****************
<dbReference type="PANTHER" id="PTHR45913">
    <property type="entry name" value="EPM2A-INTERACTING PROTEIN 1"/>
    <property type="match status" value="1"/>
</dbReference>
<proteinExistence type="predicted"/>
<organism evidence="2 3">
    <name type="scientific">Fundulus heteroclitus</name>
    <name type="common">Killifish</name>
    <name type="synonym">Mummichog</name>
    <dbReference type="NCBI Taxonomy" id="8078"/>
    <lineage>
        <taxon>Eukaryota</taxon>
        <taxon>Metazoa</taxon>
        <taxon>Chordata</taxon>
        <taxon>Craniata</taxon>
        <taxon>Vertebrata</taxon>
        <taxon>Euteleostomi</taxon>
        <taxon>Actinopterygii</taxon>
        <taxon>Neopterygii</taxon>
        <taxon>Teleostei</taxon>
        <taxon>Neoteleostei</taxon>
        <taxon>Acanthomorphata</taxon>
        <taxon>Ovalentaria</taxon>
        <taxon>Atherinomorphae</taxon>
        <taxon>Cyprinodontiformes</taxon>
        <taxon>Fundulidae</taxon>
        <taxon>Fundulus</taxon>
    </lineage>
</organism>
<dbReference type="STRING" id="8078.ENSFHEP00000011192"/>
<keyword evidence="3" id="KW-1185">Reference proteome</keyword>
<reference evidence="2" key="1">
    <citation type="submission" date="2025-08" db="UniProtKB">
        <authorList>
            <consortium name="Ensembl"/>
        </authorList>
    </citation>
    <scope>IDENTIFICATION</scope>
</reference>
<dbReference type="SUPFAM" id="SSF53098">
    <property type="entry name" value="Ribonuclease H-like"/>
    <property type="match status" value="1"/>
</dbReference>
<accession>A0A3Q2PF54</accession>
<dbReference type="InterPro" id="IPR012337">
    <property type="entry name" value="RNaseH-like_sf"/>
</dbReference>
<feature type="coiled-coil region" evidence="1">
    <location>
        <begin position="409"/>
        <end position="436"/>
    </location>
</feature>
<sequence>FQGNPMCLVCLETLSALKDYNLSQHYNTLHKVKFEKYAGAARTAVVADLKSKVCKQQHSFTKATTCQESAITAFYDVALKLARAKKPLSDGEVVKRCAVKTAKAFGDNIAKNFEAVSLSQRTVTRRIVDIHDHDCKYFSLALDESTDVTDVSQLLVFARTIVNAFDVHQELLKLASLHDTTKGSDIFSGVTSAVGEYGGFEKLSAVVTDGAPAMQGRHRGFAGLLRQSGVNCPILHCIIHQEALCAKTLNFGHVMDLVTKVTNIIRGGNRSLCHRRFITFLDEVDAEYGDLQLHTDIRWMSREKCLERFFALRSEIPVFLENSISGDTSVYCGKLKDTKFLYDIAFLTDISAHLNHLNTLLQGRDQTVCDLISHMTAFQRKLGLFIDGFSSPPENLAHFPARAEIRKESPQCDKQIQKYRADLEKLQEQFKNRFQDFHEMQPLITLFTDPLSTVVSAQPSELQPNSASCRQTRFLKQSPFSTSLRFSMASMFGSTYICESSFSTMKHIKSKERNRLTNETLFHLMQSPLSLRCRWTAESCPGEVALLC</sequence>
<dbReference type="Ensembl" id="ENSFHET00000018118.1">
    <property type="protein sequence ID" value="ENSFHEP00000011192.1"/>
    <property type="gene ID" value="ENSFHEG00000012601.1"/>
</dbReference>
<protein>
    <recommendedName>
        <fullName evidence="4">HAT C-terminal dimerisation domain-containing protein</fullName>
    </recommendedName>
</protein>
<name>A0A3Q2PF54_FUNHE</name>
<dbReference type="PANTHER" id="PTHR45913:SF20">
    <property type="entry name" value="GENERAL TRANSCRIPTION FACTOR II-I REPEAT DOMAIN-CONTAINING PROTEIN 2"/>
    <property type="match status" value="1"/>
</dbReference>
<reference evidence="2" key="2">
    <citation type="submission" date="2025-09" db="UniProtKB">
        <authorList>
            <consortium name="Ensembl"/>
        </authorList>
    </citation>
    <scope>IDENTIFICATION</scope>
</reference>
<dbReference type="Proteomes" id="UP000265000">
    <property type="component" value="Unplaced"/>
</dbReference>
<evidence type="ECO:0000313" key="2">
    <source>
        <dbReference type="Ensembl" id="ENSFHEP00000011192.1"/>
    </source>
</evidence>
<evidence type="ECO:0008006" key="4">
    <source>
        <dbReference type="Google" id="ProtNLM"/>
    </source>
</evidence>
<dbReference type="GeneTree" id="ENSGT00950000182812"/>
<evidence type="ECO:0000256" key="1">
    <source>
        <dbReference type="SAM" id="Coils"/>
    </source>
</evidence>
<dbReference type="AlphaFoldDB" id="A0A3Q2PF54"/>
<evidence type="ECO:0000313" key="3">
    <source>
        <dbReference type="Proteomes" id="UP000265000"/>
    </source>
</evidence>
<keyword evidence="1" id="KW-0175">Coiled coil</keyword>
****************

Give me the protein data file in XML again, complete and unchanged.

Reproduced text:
<dbReference type="PANTHER" id="PTHR45913">
    <property type="entry name" value="EPM2A-INTERACTING PROTEIN 1"/>
    <property type="match status" value="1"/>
</dbReference>
<proteinExistence type="predicted"/>
<organism evidence="2 3">
    <name type="scientific">Fundulus heteroclitus</name>
    <name type="common">Killifish</name>
    <name type="synonym">Mummichog</name>
    <dbReference type="NCBI Taxonomy" id="8078"/>
    <lineage>
        <taxon>Eukaryota</taxon>
        <taxon>Metazoa</taxon>
        <taxon>Chordata</taxon>
        <taxon>Craniata</taxon>
        <taxon>Vertebrata</taxon>
        <taxon>Euteleostomi</taxon>
        <taxon>Actinopterygii</taxon>
        <taxon>Neopterygii</taxon>
        <taxon>Teleostei</taxon>
        <taxon>Neoteleostei</taxon>
        <taxon>Acanthomorphata</taxon>
        <taxon>Ovalentaria</taxon>
        <taxon>Atherinomorphae</taxon>
        <taxon>Cyprinodontiformes</taxon>
        <taxon>Fundulidae</taxon>
        <taxon>Fundulus</taxon>
    </lineage>
</organism>
<dbReference type="STRING" id="8078.ENSFHEP00000011192"/>
<keyword evidence="3" id="KW-1185">Reference proteome</keyword>
<reference evidence="2" key="1">
    <citation type="submission" date="2025-08" db="UniProtKB">
        <authorList>
            <consortium name="Ensembl"/>
        </authorList>
    </citation>
    <scope>IDENTIFICATION</scope>
</reference>
<dbReference type="SUPFAM" id="SSF53098">
    <property type="entry name" value="Ribonuclease H-like"/>
    <property type="match status" value="1"/>
</dbReference>
<accession>A0A3Q2PF54</accession>
<dbReference type="InterPro" id="IPR012337">
    <property type="entry name" value="RNaseH-like_sf"/>
</dbReference>
<feature type="coiled-coil region" evidence="1">
    <location>
        <begin position="409"/>
        <end position="436"/>
    </location>
</feature>
<sequence>FQGNPMCLVCLETLSALKDYNLSQHYNTLHKVKFEKYAGAARTAVVADLKSKVCKQQHSFTKATTCQESAITAFYDVALKLARAKKPLSDGEVVKRCAVKTAKAFGDNIAKNFEAVSLSQRTVTRRIVDIHDHDCKYFSLALDESTDVTDVSQLLVFARTIVNAFDVHQELLKLASLHDTTKGSDIFSGVTSAVGEYGGFEKLSAVVTDGAPAMQGRHRGFAGLLRQSGVNCPILHCIIHQEALCAKTLNFGHVMDLVTKVTNIIRGGNRSLCHRRFITFLDEVDAEYGDLQLHTDIRWMSREKCLERFFALRSEIPVFLENSISGDTSVYCGKLKDTKFLYDIAFLTDISAHLNHLNTLLQGRDQTVCDLISHMTAFQRKLGLFIDGFSSPPENLAHFPARAEIRKESPQCDKQIQKYRADLEKLQEQFKNRFQDFHEMQPLITLFTDPLSTVVSAQPSELQPNSASCRQTRFLKQSPFSTSLRFSMASMFGSTYICESSFSTMKHIKSKERNRLTNETLFHLMQSPLSLRCRWTAESCPGEVALLC</sequence>
<dbReference type="Ensembl" id="ENSFHET00000018118.1">
    <property type="protein sequence ID" value="ENSFHEP00000011192.1"/>
    <property type="gene ID" value="ENSFHEG00000012601.1"/>
</dbReference>
<protein>
    <recommendedName>
        <fullName evidence="4">HAT C-terminal dimerisation domain-containing protein</fullName>
    </recommendedName>
</protein>
<name>A0A3Q2PF54_FUNHE</name>
<dbReference type="PANTHER" id="PTHR45913:SF20">
    <property type="entry name" value="GENERAL TRANSCRIPTION FACTOR II-I REPEAT DOMAIN-CONTAINING PROTEIN 2"/>
    <property type="match status" value="1"/>
</dbReference>
<reference evidence="2" key="2">
    <citation type="submission" date="2025-09" db="UniProtKB">
        <authorList>
            <consortium name="Ensembl"/>
        </authorList>
    </citation>
    <scope>IDENTIFICATION</scope>
</reference>
<dbReference type="Proteomes" id="UP000265000">
    <property type="component" value="Unplaced"/>
</dbReference>
<evidence type="ECO:0000313" key="2">
    <source>
        <dbReference type="Ensembl" id="ENSFHEP00000011192.1"/>
    </source>
</evidence>
<evidence type="ECO:0008006" key="4">
    <source>
        <dbReference type="Google" id="ProtNLM"/>
    </source>
</evidence>
<dbReference type="GeneTree" id="ENSGT00950000182812"/>
<evidence type="ECO:0000256" key="1">
    <source>
        <dbReference type="SAM" id="Coils"/>
    </source>
</evidence>
<dbReference type="AlphaFoldDB" id="A0A3Q2PF54"/>
<evidence type="ECO:0000313" key="3">
    <source>
        <dbReference type="Proteomes" id="UP000265000"/>
    </source>
</evidence>
<keyword evidence="1" id="KW-0175">Coiled coil</keyword>